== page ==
Clarification on how DSEeq2 Dispersion Curve is Generated
Entering edit mode
5.6 years ago
brismiller ▴ 50

Hi everyone,

I have a clarification question on how the average expression versus dispersion curve is generated. From the paper, it says that Deseq2 uses 'all samples' in making the plot, but is that all samples for a given sample type (genotype) or is it all samples regardless of genotype?

I am worried that gene dispersion information is being shared between genotypes, and I am wondering if this is valid. I understand that DESeq2 uses the correlation between average gene expression and dispersion for dispersion shrinkage, but does this assumption hold true between genotypes?

Quote from DESeq2 paper:

"Our DESeq method [4] detects and corrects dispersion estimates that are too low through modeling of the dependence of the dispersion on the average expression strength over all samples." Deseq2 Paper

RNA-Seq Deseq2 dispersion gene correction • 2.3k views
Entering edit mode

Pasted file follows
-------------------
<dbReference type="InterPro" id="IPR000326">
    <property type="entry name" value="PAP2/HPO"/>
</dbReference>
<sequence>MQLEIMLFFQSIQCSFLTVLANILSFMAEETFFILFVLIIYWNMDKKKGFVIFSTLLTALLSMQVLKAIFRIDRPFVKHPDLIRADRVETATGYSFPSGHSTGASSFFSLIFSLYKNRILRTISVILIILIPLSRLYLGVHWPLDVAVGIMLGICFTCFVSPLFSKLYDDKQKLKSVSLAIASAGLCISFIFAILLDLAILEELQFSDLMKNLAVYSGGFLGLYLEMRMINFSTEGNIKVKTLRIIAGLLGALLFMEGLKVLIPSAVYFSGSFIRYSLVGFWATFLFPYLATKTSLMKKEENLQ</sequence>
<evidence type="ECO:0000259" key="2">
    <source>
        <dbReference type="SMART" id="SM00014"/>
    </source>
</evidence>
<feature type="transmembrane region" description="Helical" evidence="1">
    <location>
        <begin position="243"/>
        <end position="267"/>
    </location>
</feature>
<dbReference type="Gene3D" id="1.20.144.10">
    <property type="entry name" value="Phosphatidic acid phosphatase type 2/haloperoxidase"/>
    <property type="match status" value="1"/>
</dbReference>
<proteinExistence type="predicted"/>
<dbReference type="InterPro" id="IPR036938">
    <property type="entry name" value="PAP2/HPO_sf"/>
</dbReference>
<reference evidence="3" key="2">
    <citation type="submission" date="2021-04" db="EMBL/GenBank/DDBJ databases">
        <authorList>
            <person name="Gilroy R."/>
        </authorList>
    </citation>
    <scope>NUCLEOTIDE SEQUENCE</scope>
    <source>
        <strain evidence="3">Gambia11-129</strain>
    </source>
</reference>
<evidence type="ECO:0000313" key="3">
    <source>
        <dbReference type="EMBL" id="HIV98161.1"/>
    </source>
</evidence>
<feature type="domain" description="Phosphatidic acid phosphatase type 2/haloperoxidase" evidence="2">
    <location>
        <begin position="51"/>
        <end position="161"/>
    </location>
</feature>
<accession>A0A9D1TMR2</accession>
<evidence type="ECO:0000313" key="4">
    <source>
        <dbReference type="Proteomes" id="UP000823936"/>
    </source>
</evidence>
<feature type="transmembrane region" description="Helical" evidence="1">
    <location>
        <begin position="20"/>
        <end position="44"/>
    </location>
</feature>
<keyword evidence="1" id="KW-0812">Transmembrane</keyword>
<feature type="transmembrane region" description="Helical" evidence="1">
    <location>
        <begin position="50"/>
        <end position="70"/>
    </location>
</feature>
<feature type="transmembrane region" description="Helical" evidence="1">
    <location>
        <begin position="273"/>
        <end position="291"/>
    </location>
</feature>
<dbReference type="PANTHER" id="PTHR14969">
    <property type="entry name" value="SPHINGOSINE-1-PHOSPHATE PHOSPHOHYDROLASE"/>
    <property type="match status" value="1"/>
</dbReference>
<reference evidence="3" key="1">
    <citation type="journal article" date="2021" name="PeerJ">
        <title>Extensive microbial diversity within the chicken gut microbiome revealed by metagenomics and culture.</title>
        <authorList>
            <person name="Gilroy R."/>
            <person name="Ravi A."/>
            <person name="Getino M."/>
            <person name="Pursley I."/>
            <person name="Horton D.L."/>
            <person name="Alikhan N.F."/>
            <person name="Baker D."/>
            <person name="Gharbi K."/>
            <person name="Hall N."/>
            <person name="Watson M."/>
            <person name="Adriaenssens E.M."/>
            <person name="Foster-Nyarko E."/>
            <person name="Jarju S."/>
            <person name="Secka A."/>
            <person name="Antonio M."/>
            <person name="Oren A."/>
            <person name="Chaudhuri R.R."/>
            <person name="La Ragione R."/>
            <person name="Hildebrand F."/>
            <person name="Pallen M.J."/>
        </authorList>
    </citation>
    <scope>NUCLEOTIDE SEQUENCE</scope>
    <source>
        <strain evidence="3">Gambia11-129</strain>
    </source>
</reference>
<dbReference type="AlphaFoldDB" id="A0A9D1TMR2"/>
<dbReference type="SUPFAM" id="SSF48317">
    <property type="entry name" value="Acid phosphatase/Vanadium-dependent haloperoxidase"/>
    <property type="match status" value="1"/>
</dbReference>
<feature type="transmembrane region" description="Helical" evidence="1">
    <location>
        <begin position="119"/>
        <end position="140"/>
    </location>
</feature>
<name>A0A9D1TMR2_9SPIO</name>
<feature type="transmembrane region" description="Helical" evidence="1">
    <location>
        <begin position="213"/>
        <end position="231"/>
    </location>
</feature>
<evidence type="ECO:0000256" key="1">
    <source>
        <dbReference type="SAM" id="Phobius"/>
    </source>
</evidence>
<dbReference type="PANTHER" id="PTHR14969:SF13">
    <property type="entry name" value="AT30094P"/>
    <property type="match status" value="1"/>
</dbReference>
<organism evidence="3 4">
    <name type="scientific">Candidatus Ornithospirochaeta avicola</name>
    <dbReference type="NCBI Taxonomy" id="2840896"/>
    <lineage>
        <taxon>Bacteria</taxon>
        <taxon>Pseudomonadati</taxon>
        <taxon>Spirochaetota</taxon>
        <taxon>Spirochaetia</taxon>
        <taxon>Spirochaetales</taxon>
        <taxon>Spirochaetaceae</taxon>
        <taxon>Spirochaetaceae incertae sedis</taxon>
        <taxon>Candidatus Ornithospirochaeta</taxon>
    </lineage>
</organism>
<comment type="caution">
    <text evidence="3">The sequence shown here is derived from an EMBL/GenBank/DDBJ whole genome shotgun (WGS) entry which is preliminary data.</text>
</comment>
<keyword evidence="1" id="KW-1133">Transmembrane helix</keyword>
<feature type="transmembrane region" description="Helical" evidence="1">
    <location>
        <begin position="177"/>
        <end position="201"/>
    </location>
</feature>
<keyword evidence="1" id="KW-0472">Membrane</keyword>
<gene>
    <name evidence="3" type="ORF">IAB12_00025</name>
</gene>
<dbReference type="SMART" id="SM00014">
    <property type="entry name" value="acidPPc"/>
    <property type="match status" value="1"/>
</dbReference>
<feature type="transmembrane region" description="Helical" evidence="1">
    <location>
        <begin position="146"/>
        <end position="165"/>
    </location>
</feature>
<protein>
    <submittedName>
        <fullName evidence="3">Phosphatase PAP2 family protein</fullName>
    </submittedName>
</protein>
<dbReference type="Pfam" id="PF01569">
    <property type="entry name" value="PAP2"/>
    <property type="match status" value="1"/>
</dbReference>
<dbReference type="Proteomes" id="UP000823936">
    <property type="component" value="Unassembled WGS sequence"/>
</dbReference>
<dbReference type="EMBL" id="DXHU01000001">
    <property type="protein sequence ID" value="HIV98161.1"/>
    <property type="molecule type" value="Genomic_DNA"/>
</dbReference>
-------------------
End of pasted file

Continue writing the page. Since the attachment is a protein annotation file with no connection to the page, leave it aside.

5.6 years ago

Yes, from what I understand, DESeq2 does not fit group-specific dispersion estimates, i.e., the dispersion is calculated for each gene across all samples irrespective of what you specify in your design model. In very large datasets, it may be more intuitive to calculate dispersion across your groups of interest and apply weightings, whilst, for smaller datasets, trying to do this could really mess up your normalisation and, it follows, your statistical interpretations from the data.

The dispersion is calculated as:

variance / mean^2

...which is the same as CoV^2 (square coefficient of variation). See here:

I have my own summary of how DESeq2 models dispersion:

Part I

  1. Calculate the maximum-likelihood estimate (MLE) of dispersion for each gene in the dataset (black dots).

  2. Model the MLEs (red curve)

  3. From the model curve fit in 2, predict a value for each gene

Part II

  1. Fit an empirical Bayes regression model to the MLEs and use the predicted values from the model curve fit in Step I, Part 3 (above) as the mean priors for each gene in the model. In empirical Bayesian statistics, by supplying 'priors' to the model, one is saying that these priors are the measured / empirical values and that we want to 'shrink' our current data to match the distribution of these priors.

  2. Predict values from this model (blue dots) - these are the final dispersion estimates. What happens is that genes with lower counts have higher dispersion and are 'shrunk' more toward the red line than higher counts, which have lower dispersion.*”

Apparently that's my take. Also see that of the developer on this subject:



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